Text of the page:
This content is rated TV-MA, and is for viewers 18 years or older. Are you of age?
Sorry, you are not old enough to view this content.
How To Video: Test your ISP's speed
About Video Comments (0 ) Transcript

How To Video: Test your ISP's speed

2:10 /

Find out if you're getting all the bandwidth you're paying for.

All Internet service providers try to tout the speed you get if you give them your money. It's easy enough to compare speeds with dollars and find the best value. But do you really get the speeds they advertise? Here's how to test to see how fast your ISP really is, and research the speeds of their competitors. Speed tests abound on the Internet. Some are more complicated than others and their accuracy can be questionable. I like the speed test at dslreports.com. You don't even have to know what kind of service you have. Just pick a city you want to test against. Picking a nearby city is fair for testing the claims ISPs make. It errs on the side of the fastest conditions under your ISPs control. Picking one far away subjects the speed to more distance and more interference from other carriers, but can really prove the muscle of your ISP. Before you start the test, shut down every application you have running and close any tabs. That goes for every computer on your home network. If you have anything else using your bandwidth, then the test application will register a lower amount than you actually received. Once you're ready, click on your chosen city. The app will use dummy data to measure the latency, upload, and download data transfer rates. You'll see a mark on a graph for your results, compared with the results of others who used the test. This can be filtered by ZIP code and ISP. If you filter by ISP, you can see what speeds others have reported, and use that as a check against their claimed speeds. Now remember, you'll never get exactly the rate advertised, because bandwidth is usually shared. In cable systems, it's shared with your neighbors, so the speed may fluctuate wildly depending on how many people are using it when you test. Even with Fios and DSL connections, overall network traffic can impart your speeds. So, it's best to do a few tests at different times, and even from a few different services. DSL reports offers a directory to worldwide speed tests, including some offered by CNET. Hope that helps you get a handle on how to measure the speed your paying for. I'm Tom Merritt, CNET.com.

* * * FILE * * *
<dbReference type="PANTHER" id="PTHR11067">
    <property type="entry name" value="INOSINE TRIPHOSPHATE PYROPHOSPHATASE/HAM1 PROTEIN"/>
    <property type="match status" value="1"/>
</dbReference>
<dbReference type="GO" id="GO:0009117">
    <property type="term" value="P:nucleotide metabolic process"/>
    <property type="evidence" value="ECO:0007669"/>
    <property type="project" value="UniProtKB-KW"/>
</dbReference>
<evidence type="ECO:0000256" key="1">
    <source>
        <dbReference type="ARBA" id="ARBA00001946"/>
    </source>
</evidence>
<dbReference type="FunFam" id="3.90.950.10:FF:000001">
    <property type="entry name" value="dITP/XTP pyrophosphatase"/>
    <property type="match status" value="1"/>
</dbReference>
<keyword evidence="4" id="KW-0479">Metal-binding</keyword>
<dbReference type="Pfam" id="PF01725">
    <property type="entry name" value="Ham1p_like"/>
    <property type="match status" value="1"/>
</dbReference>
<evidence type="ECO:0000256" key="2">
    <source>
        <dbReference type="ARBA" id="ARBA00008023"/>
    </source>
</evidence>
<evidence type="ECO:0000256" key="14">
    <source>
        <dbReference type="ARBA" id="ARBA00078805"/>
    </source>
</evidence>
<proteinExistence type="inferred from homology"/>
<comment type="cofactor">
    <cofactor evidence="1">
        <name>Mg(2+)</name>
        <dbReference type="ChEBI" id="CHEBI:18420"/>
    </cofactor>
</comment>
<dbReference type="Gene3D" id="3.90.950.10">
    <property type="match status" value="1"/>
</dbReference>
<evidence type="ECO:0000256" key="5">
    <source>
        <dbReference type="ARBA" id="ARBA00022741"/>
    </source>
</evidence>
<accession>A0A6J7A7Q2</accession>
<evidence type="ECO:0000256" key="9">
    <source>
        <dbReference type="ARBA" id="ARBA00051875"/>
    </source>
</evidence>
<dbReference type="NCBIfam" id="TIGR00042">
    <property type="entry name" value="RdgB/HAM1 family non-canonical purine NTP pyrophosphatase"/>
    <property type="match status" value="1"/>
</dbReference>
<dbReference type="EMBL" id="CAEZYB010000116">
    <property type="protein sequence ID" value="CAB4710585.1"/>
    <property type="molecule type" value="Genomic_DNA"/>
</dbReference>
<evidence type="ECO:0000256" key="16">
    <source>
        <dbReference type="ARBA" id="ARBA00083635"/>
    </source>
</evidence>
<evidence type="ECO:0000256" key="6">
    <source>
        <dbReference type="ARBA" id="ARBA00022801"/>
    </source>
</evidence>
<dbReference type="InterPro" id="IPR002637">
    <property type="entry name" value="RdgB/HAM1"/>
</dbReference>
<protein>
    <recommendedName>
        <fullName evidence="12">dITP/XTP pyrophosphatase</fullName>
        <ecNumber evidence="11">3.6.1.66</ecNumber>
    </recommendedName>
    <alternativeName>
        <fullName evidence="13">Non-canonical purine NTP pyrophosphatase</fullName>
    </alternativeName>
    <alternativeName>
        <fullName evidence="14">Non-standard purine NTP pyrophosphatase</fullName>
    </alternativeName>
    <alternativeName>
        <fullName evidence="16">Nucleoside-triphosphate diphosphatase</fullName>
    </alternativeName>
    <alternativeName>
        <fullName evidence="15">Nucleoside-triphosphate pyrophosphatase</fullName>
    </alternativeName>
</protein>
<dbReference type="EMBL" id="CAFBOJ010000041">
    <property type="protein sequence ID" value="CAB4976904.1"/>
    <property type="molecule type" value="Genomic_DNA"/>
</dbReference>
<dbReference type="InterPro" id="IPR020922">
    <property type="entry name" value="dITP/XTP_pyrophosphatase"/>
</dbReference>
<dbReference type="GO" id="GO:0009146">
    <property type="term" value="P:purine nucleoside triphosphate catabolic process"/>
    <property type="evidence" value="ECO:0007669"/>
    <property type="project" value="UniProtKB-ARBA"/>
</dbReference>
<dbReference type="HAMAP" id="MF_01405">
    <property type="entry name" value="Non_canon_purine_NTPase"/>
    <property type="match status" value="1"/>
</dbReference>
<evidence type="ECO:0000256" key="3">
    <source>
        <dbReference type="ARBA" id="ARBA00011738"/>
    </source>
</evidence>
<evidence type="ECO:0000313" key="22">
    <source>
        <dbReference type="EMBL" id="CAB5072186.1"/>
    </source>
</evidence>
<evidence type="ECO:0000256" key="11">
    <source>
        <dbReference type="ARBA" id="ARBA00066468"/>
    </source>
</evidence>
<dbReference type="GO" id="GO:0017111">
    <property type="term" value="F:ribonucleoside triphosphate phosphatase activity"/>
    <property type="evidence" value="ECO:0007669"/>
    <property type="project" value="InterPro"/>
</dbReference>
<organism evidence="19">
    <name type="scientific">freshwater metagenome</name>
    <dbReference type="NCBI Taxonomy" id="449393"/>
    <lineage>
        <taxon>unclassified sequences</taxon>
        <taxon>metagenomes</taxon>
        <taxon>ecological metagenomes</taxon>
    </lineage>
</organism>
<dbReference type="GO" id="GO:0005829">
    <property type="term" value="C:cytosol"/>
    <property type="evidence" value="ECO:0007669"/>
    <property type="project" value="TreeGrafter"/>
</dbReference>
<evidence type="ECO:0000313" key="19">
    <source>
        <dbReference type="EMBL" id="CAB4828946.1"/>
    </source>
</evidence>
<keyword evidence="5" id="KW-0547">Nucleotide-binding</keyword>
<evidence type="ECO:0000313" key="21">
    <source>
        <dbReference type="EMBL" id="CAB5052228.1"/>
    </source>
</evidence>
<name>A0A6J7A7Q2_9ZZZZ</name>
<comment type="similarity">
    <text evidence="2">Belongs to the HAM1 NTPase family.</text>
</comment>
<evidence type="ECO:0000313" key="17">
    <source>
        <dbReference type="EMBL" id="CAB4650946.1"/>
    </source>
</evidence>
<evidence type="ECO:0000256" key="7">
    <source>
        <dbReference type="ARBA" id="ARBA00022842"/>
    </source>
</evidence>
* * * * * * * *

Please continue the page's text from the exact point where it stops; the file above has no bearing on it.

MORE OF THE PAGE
New releases

Tomorrow Daily 043: Time traveling...
24:00 August 27, 2014
On today's show, we discuss using virtual reality as an illusion of time travel, check out Royal Carribbean's...
Play video
Easily run Windows and Mac OS...
2:49 August 27, 2014
Parallels Desktop 10 makes switching between operating systems a snap
Play video
Not quite high caliber blendin...
2:41 August 27, 2014
Beneath the overblown health hype, the NutriBullet works well enough, but doesn't stand out from less expensive...
Play video
Melitta's cheap drip makes bitter...
2:07 August 27, 2014
Think twice about choosing the Melitta 10-Cup Coffeemaker to save cash.
Play video
Too-hot tech: Overheating Surface...
2:55 August 27, 2014
Hewlett-Packard recalls more than 6 million defective power cords, Microsoft promises a fix for overheating...
Play video
The gigantic Lexus GX 460
5:59 August 27, 2014
Lexus' second largest SUV may be a better fit for big luxury drivers.
Play video
The Bowers and Wilkins CM1 speakers...
1:50 August 27, 2014
The Bowers and Wilkins CM1 S2 speakers look great and sound terrific but aren't the best choice for punk...
Play video
Plantronics BackBeat Pro: A full-size...
2:33 August 27, 2014
The $250/£250 BackBeat Pro is Plantronic's version of the Beats Studio Wireless, with noise canceling inc...
Play video
 

Video discussion

Conversation powered by Livefyre